Institut Francais in Kensington?(10 Posts)
Has anyone else tried the Institut Francais shows? What do you think? Have seen one fanastic one and wondered if they are always that good.
Also, if you are members, do you use the children's library and how do you find it?
I use the children's library all the time and it's brilliant. Great stock, kind staff, plenty of space.
I don't attend the shows anymore because they are in English or bilingual. I am not dragging my three-year-old on a one-hour trip to see a play in a library in English, or even a bilingual one, certainly not for £5 a head.
What she is short of - and what no other libraries in London offer - is native speaker shows in French. I did take her to see a couple of those when the Institut used to do them, but before she was really old enough to go regularly the Institut lost their nerve and went down the English/bilingual route. Shame really.
T oexpand - the review says "For those of the right age though, what better way to learn the words la tête, les bras, les doigts than to fear having them gobbled up by a big, scary giant!" Well, my daughter has known those words since she was about 18 months, because she is a native bilingual. She learnt them from me, at home. What she needs, to expand her current vocabulary, is the sort of monolingual show that her peers in France, Belgium, Canada and Senegal are watching - and the Institut no longer provides it.
MIFLAW - I think you are right that those shows are for French or English learners really, rather than bilinguals. I would class my kids as learners really, so it worked for us.
I did take my daughter to one of their Baby French Tales events which was all in French, but she is five and thought it was just for babies. Might work for a three year old? (though I didn't actually think the quality was that brilliant).
As I say, when we have gone to the native things it has been appropriate and enjoyable - and I don't really mind paying £5 for something amateur in French because that's the goal, the exposure to natural French.
When it's in Englsih or for learners, on the other hand - well, lots of places offer English amateur productions for less than a fiver, she can go with her mum to something near our house (or a professional show in town) - and she doesn't need a show for learners because she's not a learner, she's a native.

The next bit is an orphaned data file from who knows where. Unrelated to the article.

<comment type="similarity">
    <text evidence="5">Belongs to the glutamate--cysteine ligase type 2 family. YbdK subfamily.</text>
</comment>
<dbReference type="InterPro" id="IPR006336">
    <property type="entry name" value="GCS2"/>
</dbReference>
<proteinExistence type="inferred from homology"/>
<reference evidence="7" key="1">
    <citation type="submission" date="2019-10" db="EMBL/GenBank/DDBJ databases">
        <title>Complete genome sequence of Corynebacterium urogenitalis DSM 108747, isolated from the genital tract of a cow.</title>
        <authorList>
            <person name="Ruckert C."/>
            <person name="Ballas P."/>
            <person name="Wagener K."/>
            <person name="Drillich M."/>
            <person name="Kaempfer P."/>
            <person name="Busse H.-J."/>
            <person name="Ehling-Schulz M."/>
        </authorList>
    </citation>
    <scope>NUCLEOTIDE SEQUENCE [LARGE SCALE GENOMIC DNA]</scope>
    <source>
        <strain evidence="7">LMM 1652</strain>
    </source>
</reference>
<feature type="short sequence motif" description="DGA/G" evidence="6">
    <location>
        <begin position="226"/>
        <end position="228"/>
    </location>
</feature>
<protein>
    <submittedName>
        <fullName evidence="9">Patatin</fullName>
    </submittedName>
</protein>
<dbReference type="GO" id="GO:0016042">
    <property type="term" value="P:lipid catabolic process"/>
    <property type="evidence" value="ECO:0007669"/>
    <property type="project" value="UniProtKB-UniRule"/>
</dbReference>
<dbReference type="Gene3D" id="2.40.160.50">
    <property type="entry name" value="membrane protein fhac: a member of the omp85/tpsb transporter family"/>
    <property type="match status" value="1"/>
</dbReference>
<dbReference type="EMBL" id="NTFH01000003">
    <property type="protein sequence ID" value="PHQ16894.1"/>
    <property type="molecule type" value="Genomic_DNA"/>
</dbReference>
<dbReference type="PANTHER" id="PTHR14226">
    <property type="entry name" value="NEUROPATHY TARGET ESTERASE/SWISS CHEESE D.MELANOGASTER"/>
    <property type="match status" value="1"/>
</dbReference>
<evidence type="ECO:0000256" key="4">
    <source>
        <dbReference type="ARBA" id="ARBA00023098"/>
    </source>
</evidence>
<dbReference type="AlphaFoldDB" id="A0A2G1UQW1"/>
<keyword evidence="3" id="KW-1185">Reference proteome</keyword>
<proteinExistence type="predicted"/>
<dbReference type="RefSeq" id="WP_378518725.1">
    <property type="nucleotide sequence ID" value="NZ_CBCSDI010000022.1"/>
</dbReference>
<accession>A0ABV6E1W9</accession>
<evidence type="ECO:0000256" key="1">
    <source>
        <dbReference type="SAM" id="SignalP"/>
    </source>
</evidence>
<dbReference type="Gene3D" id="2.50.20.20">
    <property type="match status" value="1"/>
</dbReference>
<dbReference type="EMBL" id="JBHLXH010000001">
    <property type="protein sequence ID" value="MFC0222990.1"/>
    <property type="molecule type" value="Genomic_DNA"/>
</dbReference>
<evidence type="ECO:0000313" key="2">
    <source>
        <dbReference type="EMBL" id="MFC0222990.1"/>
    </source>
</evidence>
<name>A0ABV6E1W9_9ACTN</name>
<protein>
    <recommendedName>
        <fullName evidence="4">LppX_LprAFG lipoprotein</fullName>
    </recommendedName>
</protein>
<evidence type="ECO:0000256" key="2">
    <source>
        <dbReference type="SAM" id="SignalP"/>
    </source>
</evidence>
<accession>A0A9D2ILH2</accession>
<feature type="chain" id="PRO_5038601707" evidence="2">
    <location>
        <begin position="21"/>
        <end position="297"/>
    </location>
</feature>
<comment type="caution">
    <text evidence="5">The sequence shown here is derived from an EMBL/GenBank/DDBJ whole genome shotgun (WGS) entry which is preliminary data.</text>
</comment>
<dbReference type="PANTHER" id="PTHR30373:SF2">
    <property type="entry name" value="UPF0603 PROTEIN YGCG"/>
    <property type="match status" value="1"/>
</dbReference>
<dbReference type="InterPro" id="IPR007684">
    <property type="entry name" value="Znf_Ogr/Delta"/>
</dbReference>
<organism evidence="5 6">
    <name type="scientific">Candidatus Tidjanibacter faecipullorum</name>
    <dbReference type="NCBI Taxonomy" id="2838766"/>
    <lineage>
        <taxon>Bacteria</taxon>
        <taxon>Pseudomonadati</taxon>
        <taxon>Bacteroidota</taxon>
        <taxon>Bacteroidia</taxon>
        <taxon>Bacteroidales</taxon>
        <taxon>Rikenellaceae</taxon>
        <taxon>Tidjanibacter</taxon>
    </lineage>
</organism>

I've raised this with the staff but they seem to think the market is not there for French-only shows. Leaving aside the French population of 200,000 in London (not including Swiss, Belgians, Canadians, Congolese, Malgaches ...) my view is that there is even less of a market for shows based on the works of Hugo delivered in English with a French accent, but I am not their commercial director ...
I can imagine that must be immensely frustrating. Especially if this is a facility you had and then lost. And then people like me that just want the French exposure for their children come along and enjoy something which is actually a tainted version of what it was before in some ways. Guess it doesn't really help you that I really enjoyed it!
I think it's great that they provide this service and that you enjoy and benefit from it.
Nevertheless, I think they sometimes struggle with their double (or even triple) mission.
On the one hand, they are cultural ambassadors of France and that must clearly include helping non-natives to learn and value French.
But they are also a cultural beacon to French nationals (and, arguably, they have a third mission to be a similar beacon to and on behalf of native speakers of French from countries other than France). That seems to be the goal of their libraries, for example (VERY few books about learning French, the goal is more to be a local "mediatheque" for the London french-speaking community).
I think the current children's situation is all about delivering on the first goal and doesn't deliver at all on the second (and third) goals.
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